I’m truly at a loss for words to describe the magnificence that is South Georgia Island. Rugged, remote, pristine, jaw-dropping – I’m running out of adjectives!
Both the Falklands and South Georgia Island are British Territories – part of a group of islands that includes the South Sandwich Islands. South Georgia is currently administered by the United Kingdom through the Commissioner based in the Falkland Islands. That just means, if anything goes wrong, it’s the UK to the rescue!
The “town” also has a museum, a post office, and a gift shop where you can buy an expensive postcard and have it mailed back home from “the end of the world”.
The entirety of South Georgia Island only has around 18 residents – government officials, scientists and support staff. The island is not permanently inhabited, and the population varies depending on the research or government work being carried out.
South Georgia has a fascinating history. Ernest Shackleton, one of the most famous explorers of the 20th century, made his name on the island. In 1914, Shackleton and his crew set out on the Imperial Trans-Antarctic Expedition, but their ship, the Endurance, was trapped and eventually crushed by ice. Shackleton and his men managed to survive the ordeal and eventually make it to South Georgia, where they trekked across the island to reach a whaling station and get help.
Our Quark Expedition cruise sent zodiacs out during our 4 days in the area. Previously, Colin provided us with an amazing blog post about photographing the wild life on this adventure. We landed at 6 different sites around the island including St Andrews Bay, Right Whale Bay, Salisbury Plain (where there were a gazillion penguins!) Grytviken, Fortuna Bay and Cooper Bay. Let’s take a peek at some of the highlights of each area.
Right Whale Bay – an Ignoble History
Located on the north eastern tip of South Georgia Island, Right Whale Bay is a long thin island with a mountainous spine down the middle. It was an important whaling center in the early to mid-1900s. We had an excellent couple of talks about the whaling industry and whales in general. We learned that by the mid 1950s, many species of whale, including humpback, blue, fin, minke and right whales were close to extinction. The whaling industry died probably due to loss of resources as much as any protests, but thankfully blue and humpback whales especially have recovered and their numbers are increasing well. Minke and right whales are slower to bounce back. Fin whales are starting to recover now. Seals, especially fur seals, were decimated but have recovered. The big problems now are overfishing and climate change – the fight goes on!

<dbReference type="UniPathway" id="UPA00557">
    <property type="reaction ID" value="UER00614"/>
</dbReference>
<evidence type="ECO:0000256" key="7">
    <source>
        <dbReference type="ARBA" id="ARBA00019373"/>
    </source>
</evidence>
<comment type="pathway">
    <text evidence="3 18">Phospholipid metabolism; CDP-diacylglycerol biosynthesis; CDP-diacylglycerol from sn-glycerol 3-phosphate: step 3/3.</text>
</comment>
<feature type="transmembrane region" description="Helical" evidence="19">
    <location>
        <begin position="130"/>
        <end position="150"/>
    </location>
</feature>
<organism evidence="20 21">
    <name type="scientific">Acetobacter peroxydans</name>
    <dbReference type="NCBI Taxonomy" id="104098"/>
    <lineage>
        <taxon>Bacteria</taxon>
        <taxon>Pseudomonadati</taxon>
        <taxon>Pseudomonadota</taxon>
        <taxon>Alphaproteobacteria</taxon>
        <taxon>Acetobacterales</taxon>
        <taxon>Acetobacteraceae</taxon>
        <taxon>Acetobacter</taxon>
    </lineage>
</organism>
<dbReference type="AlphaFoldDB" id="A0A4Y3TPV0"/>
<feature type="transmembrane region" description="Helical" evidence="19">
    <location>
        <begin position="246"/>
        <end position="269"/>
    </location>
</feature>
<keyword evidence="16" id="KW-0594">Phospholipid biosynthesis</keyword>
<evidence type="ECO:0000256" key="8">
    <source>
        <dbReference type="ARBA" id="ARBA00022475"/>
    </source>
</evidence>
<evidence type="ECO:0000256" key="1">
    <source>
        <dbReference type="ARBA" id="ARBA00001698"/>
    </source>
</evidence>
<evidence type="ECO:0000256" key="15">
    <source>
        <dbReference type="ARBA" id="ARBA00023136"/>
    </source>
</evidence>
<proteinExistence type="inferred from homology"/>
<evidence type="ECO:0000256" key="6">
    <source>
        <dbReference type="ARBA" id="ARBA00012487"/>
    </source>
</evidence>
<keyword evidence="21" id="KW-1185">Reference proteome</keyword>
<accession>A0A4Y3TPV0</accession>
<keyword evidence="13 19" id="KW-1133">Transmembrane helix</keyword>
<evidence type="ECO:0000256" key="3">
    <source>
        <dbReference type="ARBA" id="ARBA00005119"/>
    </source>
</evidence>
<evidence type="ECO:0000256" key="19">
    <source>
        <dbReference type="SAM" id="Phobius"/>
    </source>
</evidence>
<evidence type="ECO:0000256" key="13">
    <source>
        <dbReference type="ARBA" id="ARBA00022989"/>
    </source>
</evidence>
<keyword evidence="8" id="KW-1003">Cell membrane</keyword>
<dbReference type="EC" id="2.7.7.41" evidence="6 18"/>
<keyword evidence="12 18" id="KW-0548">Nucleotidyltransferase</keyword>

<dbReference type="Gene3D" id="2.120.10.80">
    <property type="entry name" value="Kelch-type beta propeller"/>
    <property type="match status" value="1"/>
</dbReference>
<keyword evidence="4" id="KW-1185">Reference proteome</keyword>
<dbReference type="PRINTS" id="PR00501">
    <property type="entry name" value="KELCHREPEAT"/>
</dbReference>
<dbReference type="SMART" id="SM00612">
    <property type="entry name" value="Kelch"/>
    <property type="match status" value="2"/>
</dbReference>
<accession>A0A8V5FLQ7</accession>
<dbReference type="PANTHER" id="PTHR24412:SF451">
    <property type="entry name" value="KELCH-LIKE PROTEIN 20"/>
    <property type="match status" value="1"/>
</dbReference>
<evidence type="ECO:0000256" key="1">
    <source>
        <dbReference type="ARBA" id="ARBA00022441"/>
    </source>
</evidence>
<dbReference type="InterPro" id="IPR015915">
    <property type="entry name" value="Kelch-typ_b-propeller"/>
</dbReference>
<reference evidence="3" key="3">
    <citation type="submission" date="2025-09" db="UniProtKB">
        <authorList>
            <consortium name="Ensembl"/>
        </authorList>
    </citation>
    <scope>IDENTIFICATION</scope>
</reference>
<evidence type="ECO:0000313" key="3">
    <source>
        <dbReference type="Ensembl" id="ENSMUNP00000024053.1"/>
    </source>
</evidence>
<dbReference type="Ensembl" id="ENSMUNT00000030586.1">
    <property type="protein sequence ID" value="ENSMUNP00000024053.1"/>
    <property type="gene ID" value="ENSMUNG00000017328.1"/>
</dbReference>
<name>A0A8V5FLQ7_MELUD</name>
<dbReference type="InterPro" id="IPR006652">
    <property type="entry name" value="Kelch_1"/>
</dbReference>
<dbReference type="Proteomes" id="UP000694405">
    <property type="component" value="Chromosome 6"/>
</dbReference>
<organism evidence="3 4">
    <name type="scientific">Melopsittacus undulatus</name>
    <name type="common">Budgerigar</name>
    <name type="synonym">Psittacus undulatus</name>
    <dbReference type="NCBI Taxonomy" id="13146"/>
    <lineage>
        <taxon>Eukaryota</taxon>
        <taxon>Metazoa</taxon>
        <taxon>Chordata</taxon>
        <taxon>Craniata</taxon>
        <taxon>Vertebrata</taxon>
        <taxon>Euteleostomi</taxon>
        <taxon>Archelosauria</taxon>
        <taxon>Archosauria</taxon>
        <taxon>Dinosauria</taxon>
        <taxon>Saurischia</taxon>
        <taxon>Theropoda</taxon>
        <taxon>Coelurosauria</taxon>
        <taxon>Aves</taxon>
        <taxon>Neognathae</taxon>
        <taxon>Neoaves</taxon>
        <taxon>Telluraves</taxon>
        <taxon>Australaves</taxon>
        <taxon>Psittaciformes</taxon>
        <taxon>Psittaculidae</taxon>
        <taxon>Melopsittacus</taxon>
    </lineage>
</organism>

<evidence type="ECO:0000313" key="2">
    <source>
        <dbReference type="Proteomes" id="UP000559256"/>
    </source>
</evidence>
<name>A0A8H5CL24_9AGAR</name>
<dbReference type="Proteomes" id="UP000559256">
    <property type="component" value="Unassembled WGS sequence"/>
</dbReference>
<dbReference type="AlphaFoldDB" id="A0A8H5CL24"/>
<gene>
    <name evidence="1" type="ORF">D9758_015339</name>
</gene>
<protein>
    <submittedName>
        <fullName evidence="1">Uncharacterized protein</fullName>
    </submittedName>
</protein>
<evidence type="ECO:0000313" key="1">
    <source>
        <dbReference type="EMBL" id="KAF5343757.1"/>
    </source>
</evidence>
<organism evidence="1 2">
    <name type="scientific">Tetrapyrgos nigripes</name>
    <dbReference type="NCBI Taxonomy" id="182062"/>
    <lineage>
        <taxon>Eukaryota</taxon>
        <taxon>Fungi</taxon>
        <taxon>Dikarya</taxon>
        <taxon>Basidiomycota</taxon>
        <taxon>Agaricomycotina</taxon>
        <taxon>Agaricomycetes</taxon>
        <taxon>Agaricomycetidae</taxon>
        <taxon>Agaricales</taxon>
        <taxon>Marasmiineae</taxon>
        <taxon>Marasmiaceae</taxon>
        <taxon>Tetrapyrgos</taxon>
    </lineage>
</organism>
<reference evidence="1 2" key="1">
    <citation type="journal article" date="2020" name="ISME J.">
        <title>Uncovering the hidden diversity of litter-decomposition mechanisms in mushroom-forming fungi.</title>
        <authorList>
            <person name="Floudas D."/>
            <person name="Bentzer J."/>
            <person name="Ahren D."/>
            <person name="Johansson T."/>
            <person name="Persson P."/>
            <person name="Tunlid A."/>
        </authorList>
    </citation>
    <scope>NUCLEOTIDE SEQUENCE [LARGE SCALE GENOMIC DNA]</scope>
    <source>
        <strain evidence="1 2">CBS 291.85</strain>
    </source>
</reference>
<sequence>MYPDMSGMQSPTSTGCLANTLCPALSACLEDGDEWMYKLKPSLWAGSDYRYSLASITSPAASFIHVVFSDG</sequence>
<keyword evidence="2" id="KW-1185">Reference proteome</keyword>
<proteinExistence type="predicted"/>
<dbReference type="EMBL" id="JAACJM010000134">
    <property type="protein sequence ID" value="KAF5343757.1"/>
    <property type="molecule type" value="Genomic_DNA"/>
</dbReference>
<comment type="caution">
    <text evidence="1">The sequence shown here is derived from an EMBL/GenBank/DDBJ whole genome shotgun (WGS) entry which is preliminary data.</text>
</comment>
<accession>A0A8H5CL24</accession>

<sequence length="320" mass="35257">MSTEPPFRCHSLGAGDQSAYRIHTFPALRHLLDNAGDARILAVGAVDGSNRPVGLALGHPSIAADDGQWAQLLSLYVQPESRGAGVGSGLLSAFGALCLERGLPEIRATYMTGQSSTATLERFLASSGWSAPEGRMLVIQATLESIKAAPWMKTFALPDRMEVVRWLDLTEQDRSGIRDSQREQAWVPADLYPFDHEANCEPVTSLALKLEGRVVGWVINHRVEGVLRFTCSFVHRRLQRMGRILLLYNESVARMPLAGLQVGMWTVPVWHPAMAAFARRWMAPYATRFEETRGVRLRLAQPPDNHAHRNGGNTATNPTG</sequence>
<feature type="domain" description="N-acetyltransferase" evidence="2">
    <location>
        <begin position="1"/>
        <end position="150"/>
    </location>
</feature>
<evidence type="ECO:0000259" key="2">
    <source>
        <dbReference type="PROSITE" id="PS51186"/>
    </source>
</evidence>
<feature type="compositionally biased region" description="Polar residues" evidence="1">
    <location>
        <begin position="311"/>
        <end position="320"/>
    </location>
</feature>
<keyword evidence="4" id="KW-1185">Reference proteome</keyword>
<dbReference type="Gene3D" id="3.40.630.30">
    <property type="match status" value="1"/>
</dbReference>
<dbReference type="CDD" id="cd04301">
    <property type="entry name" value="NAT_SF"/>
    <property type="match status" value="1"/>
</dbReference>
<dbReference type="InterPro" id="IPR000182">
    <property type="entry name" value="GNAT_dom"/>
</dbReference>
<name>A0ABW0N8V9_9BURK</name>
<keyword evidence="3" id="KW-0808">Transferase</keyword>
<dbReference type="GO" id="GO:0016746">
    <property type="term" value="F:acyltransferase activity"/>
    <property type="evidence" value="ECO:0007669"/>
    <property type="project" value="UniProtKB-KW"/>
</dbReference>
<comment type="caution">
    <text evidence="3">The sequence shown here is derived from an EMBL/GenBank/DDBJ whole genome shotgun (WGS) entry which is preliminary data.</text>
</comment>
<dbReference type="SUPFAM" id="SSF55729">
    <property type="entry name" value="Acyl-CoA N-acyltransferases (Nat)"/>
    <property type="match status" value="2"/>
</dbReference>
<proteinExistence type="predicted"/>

Because of strong winds and a few particularly ornery fur seals on the beach, we could only go around in zodiacs and not land. Actually, this was fine and gave us a great vantage point to observe the King Penguins, fur and elephant seals, while petrels skuas, gulls and Antarctic terns flew overhead.
I love the penguins! These tuxedo-clad birds march everywhere in parade-like fashion reminiscent of every David Attenborough documentary you’ve ever seen.
Salisbury Plain, South Georgia
This is a large delta area, very beautiful and expansive with massive mountains in the distance and a huge glacier which drains into the Salisbury Plain. The area contains 40,000 penguin couples plus their chicks from last year. They are almost as large as the adults but still covered in brown “fur” – fluffy feathers of course. They look very cute. We spent an hour and a half walking amongst them all.
There were many male fur seals, all strutting about defending their territory plus some females and their pups. Among all this lay the occasional Elephant seal. OMG these guys are huge and spectacularly ugly, with a long proboscis and huge eyes. They fight quite fiercely, using long 1 inch canines. Their faces, proboscises, head and neck all show scars and some fresh lacerations as a result. But they have thick blubber – 1 1/2 inches – so only very rarely do they get seriously injured. They were basically just lying around sunbathing when we were there. The males are up to 6 times the size of the females – which must make for interesting mating rituals!
The Elephant Seals spend the majority of their days lazing on the beach. There are occasional scraps but mostly, these animals are undisturbed by anyone and leading the life of Riley!
Next morning we woke up in Fortuna Bay, which was one of the last places that Ernest Shackleton found when returning from his disastrous mission in 1915. In fact there’s a 6km hike across a mountain pass that will follow the route that he took to arrive at Stromness Bay where there are the ruins of the old whaling station where Shackleton finally reached safety.
We hung around the Fortuna Bay beach area among many ornery fur seals and even more elephant seals, including males, females and pups.